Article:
Demand for low-spore milk powders continues to increase in markets without an adequate fresh milk supply. To supply these markets with long-shelf-life drinking milk, low-spore milk powders are primarily reconstituted using water and other ingredients, such as flavorings, near the point of sale. While some have a shelf life of up to two years, the norm is closer to one year. In Europe, where fresh milk is plentiful for producing long-shelf-life ultra-high temperature (UHT) milks, recombined milks are limited to a maximum shelf life of three months. Bacterial spores are highly resistant, dormant structures that form under challenging environmental conditions to help bacteria survive. These spores cannot be fully killed during processing even at temperatures above 248° F (120° C). In standard milk powder production, these spores can affect the final product by growing in reconstituted milk, potentially causing spoilage issues. Thus, the best way to ensure a long shelf life for recombined milks is to make them with milk powders that are low in spores.
Three Key Suppliers
New Zealand first introduced low-spore milk powders sometime around 2005, and the country remains the largest producer of these products. However, since buyers prefer to be able to source product from multiple regions so as to be less exposed to seasonal and weather-driven supply, Europe, the second-largest supplier, began producing low-spore milk powders several years later, and production in the United States began in about 2010. Lone Star Dairy Products, one of the newest U.S. powder plants, is now producing and delivering low-spore milk powders to the global dairy marketplace. Located in Canyon, Texas, the plant is a 50/50 joint venture between Hoogwegt U.S. and Lone Star Milk Producers, a dairy cooperative that supplies the plant with the high-quality milk necessary to meet exacting low-spore finished product specifications. LSDP preserves the high quality of the incoming milk by leveraging a sophisticated process design that received the 2018 Breakthrough Award from the American Dairy Products Institute for its ability to “consistently and routinely produce high-quality, low-spore milk powders.” Through this special design, the plant is able to meet the demanding and widely varying spore content specifications of its customers on demand, achieving finished product characteristics that are tailored to each customer’s unique needs and applications. LSDP is also capable of producing standardized or non-standardized powders, the full range of heat treatments, and heat-stable finished products in combination with its low-spore offerings. In general, the trend for companies making low-spore milk powders is toward stricter specifications.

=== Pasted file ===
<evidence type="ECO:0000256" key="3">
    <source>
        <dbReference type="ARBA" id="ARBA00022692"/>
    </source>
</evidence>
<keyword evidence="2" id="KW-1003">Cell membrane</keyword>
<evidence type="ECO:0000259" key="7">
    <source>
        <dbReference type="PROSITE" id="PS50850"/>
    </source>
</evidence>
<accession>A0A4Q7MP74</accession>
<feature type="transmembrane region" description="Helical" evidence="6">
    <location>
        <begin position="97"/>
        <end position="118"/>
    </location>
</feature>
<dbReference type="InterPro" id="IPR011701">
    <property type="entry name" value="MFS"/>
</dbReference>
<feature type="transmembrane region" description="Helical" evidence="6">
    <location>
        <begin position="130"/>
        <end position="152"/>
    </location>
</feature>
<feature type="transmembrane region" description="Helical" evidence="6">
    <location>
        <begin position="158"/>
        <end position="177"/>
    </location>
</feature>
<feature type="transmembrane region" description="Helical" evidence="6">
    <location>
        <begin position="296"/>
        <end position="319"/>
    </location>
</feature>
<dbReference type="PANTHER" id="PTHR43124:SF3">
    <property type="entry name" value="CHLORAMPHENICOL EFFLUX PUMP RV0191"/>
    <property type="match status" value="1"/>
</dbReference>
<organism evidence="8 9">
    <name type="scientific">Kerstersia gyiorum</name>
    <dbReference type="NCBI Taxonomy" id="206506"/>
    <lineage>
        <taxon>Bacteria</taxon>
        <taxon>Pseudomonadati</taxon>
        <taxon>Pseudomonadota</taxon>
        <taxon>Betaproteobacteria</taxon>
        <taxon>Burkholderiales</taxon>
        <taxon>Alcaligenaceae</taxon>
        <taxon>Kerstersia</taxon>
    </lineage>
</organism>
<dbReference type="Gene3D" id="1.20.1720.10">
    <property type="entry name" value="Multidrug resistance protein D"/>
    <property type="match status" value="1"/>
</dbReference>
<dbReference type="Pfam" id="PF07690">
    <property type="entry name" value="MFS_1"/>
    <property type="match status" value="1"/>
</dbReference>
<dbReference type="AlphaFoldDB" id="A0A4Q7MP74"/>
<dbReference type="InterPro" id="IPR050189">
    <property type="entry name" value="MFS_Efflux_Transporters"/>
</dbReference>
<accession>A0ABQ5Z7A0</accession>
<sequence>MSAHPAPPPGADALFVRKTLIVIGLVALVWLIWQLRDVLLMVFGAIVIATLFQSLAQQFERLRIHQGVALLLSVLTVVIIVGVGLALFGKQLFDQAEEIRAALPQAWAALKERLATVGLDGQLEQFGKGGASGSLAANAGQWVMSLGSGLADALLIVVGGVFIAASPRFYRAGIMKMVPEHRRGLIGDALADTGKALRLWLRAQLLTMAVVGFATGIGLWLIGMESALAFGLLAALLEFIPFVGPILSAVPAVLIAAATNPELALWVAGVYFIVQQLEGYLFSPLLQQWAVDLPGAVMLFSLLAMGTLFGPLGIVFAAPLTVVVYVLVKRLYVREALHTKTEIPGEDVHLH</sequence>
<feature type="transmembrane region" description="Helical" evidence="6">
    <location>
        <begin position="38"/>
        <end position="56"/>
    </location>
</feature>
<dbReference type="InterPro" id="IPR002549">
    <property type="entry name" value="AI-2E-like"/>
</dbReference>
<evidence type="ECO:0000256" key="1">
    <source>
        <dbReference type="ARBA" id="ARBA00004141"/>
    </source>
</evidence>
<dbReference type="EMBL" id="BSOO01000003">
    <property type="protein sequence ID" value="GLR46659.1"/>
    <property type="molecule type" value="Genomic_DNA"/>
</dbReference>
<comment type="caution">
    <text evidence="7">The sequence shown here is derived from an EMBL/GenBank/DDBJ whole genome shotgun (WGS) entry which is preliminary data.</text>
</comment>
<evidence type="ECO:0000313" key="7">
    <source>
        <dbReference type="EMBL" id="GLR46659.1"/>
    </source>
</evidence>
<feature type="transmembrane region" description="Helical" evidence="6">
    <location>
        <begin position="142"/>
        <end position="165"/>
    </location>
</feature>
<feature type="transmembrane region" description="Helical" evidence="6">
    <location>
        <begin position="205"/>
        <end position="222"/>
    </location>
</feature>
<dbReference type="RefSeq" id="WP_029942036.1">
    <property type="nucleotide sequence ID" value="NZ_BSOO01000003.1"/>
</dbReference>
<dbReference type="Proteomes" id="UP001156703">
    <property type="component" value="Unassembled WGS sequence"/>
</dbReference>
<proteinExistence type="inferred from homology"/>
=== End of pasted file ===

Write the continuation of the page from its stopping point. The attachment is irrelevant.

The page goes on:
Demand for recombined long-shelf-life milks is particularly strong in regions without a cold chain or where the cold chain is still in the development stage. Buyers of low-spore milk powders do business in markets that tend to lack an adequate supply of fresh milk but where consumers have enough money to buy milk. Southeast Asia and China are the largest markets for low-spore milk powders followed closely by the Middle East. When looking at reconstituted long-shelf-life dairy products, all of which are made with low-spore milk powders, 58% of global market introductions since 2013 have occurred in Asia. The two key applications for low-spore powders in Asia have been flavored and unflavored milks, which combined account for 80% of new milk products there.